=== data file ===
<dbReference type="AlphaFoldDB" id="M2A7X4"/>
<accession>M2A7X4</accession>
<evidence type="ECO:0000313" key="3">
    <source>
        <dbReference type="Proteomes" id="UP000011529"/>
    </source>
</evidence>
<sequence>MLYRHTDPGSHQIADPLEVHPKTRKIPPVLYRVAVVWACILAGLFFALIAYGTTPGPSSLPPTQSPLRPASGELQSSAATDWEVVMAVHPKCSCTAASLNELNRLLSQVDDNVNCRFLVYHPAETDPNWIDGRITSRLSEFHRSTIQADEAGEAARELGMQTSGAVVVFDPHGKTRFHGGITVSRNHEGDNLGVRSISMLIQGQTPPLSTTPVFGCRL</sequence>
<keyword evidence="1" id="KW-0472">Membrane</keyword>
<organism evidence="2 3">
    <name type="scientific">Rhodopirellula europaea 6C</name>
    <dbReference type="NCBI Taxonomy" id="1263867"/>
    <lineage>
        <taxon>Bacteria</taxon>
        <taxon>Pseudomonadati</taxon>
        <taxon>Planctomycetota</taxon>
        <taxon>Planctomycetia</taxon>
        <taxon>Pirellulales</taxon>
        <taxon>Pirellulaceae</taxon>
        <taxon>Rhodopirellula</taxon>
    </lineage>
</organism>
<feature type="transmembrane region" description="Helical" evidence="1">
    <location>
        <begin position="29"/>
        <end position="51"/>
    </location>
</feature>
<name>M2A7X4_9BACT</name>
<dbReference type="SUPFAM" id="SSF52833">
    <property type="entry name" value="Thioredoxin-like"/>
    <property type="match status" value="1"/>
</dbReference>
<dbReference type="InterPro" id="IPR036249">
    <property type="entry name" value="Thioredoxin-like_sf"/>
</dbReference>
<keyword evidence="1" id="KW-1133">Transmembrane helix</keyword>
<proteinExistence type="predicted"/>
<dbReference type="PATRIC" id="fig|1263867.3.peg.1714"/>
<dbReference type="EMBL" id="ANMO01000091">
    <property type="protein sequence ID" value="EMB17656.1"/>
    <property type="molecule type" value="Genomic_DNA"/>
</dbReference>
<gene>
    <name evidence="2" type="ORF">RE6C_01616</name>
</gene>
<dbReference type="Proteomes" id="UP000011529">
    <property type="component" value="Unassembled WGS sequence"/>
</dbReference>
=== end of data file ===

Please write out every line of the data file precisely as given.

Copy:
<dbReference type="AlphaFoldDB" id="M2A7X4"/>
<accession>M2A7X4</accession>
<evidence type="ECO:0000313" key="3">
    <source>
        <dbReference type="Proteomes" id="UP000011529"/>
    </source>
</evidence>
<sequence>MLYRHTDPGSHQIADPLEVHPKTRKIPPVLYRVAVVWACILAGLFFALIAYGTTPGPSSLPPTQSPLRPASGELQSSAATDWEVVMAVHPKCSCTAASLNELNRLLSQVDDNVNCRFLVYHPAETDPNWIDGRITSRLSEFHRSTIQADEAGEAARELGMQTSGAVVVFDPHGKTRFHGGITVSRNHEGDNLGVRSISMLIQGQTPPLSTTPVFGCRL</sequence>
<keyword evidence="1" id="KW-0472">Membrane</keyword>
<organism evidence="2 3">
    <name type="scientific">Rhodopirellula europaea 6C</name>
    <dbReference type="NCBI Taxonomy" id="1263867"/>
    <lineage>
        <taxon>Bacteria</taxon>
        <taxon>Pseudomonadati</taxon>
        <taxon>Planctomycetota</taxon>
        <taxon>Planctomycetia</taxon>
        <taxon>Pirellulales</taxon>
        <taxon>Pirellulaceae</taxon>
        <taxon>Rhodopirellula</taxon>
    </lineage>
</organism>
<feature type="transmembrane region" description="Helical" evidence="1">
    <location>
        <begin position="29"/>
        <end position="51"/>
    </location>
</feature>
<name>M2A7X4_9BACT</name>
<dbReference type="SUPFAM" id="SSF52833">
    <property type="entry name" value="Thioredoxin-like"/>
    <property type="match status" value="1"/>
</dbReference>
<dbReference type="InterPro" id="IPR036249">
    <property type="entry name" value="Thioredoxin-like_sf"/>
</dbReference>
<keyword evidence="1" id="KW-1133">Transmembrane helix</keyword>
<proteinExistence type="predicted"/>
<dbReference type="PATRIC" id="fig|1263867.3.peg.1714"/>
<dbReference type="EMBL" id="ANMO01000091">
    <property type="protein sequence ID" value="EMB17656.1"/>
    <property type="molecule type" value="Genomic_DNA"/>
</dbReference>
<gene>
    <name evidence="2" type="ORF">RE6C_01616</name>
</gene>
<dbReference type="Proteomes" id="UP000011529">
    <property type="component" value="Unassembled WGS sequence"/>
</dbReference>